Treatment of chronic hepatitis B
Article first published online: 28 JUN 2005
Journal of Viral Hepatitis
Volume 12, Issue 4, pages 333–345, July 2005
How to Cite
Marcellin, P., Asselah, T. and Boyer, N. (2005), Treatment of chronic hepatitis B. Journal of Viral Hepatitis, 12: 333–345. doi: 10.1111/j.1365-2893.2005.00599.x
- Issue published online: 28 JUN 2005
- Article first published online: 28 JUN 2005
- hepatocellular carcinoma;
- nucleoside analogue;
- nucleotide analogue;
Summary. In the last years, marked progress has been made in the treatment of chronic hepatitis B. The efficacy of lamivudine, the first nucleoside analogue available, is limited by the high incidence of resistance. Adefovir, which was recently approved has a comparable efficacy with a very low frequency of resistance. However, adefovir needs to be indefinitely administered as withdrawal of therapy is generally associated with reactivation and sustained response is uncommon.
Recent large randomized controlled trials showed that PEG IFNs induce relatively high sustained response rates both in HBeAg positive and HBeAg negative chronic hepatitis B. So far, the combination of PEG IFN with lamivudine, used simultaneously, is disappointing in terms of short-term efficacy. However, long-term efficacy needs to be assessed and different schedules of combination (for example sequential) need to be evaluated.
A number of nucleoside analogues, with favourable toxicity profiles and a promise of increased effectiveness against HBV, are at various stages of clinical development. Results of phase III trials of entecavir and emtricitabine confirmed their efficacy. However, while entecavir is associated with a low incidences of resistance, emtricitabine is associated with a relatively high incidence of resistance which limits its use as a monotherapy. The efficacy and safety of new and more potent drugs like telbivudine and clevudine need to be confirmed.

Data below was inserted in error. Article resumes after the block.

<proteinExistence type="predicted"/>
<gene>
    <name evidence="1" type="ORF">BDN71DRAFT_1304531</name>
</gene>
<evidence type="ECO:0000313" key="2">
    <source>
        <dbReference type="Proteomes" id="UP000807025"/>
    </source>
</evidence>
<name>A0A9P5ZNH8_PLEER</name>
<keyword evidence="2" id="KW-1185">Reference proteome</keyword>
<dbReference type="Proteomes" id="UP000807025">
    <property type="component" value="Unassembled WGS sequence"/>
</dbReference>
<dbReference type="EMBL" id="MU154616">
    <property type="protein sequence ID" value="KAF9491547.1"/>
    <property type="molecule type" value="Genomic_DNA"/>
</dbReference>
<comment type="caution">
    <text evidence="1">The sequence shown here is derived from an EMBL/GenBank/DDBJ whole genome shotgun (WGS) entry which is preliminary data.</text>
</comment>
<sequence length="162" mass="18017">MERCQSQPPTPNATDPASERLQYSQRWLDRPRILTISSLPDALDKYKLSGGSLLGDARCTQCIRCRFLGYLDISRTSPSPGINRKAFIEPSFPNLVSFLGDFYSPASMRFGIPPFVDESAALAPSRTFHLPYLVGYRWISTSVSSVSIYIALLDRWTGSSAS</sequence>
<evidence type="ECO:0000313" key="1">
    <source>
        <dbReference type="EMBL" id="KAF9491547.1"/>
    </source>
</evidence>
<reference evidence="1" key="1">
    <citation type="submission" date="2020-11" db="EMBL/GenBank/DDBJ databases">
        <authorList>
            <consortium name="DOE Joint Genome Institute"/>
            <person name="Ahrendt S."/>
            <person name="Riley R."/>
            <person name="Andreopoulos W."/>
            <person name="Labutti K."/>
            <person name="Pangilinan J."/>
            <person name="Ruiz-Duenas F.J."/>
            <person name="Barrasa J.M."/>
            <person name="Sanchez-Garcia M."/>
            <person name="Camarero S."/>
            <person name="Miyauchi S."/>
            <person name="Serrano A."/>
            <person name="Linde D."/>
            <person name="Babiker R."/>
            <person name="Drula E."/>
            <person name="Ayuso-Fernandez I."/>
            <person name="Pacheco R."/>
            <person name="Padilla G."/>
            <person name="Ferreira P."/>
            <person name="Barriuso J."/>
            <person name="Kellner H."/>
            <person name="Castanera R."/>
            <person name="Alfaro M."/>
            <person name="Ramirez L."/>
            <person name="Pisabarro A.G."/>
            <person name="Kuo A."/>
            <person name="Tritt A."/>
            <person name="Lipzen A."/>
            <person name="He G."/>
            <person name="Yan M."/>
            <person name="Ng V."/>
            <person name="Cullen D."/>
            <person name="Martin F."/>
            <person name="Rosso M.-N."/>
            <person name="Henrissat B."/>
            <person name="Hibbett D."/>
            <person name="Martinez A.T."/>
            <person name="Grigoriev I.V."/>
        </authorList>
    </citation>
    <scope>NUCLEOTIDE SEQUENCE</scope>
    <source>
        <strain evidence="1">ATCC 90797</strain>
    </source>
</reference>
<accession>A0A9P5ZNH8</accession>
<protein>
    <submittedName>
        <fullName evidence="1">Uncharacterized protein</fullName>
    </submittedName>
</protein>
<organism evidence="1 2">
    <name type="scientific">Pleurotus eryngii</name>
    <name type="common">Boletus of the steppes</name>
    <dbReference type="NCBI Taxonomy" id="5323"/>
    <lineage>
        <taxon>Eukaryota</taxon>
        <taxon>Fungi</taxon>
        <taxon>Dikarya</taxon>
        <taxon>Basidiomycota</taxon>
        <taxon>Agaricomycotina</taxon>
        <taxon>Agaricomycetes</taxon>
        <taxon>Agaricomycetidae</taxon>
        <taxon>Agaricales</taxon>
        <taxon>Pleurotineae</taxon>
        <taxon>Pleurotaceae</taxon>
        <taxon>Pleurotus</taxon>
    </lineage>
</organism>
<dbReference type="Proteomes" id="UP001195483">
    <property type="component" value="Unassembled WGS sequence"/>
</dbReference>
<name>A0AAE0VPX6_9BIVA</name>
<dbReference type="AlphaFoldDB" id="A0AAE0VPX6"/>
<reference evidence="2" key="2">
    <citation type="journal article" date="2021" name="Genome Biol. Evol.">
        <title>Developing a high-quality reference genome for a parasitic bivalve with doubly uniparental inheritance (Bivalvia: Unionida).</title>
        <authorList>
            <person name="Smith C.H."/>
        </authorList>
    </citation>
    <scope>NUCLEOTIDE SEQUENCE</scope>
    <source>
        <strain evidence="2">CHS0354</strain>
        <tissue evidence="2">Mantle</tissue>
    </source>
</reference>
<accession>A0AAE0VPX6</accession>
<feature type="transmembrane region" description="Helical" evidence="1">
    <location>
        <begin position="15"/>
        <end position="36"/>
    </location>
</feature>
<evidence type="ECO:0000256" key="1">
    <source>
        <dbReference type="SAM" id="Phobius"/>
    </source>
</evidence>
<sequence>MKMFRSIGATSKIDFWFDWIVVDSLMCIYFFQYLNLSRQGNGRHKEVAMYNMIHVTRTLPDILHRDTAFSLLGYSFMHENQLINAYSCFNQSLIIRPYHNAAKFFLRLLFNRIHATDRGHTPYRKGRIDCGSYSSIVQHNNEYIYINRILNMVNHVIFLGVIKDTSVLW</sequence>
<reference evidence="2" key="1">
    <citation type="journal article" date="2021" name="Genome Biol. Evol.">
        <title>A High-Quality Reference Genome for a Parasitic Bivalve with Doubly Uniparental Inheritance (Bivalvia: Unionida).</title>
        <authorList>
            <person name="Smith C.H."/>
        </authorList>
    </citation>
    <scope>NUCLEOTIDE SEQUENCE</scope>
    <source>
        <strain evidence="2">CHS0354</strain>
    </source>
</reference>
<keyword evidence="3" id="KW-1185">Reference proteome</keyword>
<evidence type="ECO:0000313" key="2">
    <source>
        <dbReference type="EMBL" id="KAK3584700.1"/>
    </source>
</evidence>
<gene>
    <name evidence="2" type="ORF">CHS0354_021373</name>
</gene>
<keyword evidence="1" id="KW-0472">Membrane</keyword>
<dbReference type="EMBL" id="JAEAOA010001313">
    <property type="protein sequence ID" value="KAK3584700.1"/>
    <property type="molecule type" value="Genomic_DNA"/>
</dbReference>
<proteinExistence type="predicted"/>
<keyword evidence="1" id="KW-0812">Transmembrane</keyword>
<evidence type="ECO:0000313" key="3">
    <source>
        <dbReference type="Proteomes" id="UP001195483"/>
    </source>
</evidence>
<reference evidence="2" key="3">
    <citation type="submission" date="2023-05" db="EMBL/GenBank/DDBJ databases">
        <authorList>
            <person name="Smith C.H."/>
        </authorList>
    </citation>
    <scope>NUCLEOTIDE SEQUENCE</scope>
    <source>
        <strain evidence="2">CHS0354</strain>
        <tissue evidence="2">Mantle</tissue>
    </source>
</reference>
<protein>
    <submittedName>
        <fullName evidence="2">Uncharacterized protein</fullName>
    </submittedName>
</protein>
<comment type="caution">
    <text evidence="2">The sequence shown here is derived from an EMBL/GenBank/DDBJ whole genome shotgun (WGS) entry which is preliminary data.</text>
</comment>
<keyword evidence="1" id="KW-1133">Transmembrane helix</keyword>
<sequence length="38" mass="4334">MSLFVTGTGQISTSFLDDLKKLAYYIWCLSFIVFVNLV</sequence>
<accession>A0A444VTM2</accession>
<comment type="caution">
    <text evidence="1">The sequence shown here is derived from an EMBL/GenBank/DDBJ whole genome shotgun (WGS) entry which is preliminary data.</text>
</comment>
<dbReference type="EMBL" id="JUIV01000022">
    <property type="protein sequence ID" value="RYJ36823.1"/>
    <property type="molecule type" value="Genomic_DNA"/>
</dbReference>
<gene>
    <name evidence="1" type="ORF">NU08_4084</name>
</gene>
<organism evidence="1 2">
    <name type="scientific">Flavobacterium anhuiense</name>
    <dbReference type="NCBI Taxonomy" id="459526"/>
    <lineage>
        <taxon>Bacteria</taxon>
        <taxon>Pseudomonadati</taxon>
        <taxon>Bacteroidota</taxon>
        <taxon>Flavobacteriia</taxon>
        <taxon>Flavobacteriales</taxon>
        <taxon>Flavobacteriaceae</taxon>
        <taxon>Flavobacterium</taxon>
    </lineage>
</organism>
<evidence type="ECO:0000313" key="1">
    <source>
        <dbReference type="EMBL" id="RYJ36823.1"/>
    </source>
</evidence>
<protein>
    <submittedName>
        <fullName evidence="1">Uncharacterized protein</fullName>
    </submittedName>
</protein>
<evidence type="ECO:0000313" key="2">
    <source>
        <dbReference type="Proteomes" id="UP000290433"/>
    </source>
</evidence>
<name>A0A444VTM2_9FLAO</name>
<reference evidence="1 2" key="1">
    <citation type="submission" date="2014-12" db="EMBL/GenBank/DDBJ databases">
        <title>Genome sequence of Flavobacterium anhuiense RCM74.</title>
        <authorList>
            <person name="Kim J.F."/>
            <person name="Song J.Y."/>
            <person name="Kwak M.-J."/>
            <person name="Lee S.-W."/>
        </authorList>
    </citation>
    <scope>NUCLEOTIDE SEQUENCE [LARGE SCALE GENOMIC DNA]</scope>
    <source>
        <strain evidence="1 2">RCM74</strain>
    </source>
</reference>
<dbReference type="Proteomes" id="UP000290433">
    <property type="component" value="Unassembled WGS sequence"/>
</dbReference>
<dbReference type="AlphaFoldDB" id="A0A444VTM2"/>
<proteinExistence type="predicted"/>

The future of chronic hepatitis B therapy seems to be in the combination of different drugs. Ideally, the optimal drugs to combine would meet the following criteria: they should have different sites of action on HBV DNA replication, a potent antiviral effect, an excellent safety profile and they should induce a sustained response with a limited duration of therapy. Indeed, the concept of combination therapy has been recently developed in order to increase efficacy and to decrease the occurrence of viral resistance. However, so far few combinations have been evaluated. No combination therapy demonstrated a benefit as compared with monotherapy. More potent drugs and new combinations together with the understanding of the mechanisms of resistance to therapy are important challenges to improve the efficacy of treatment and decrease in the future the global burden related to chronic hepatitis B.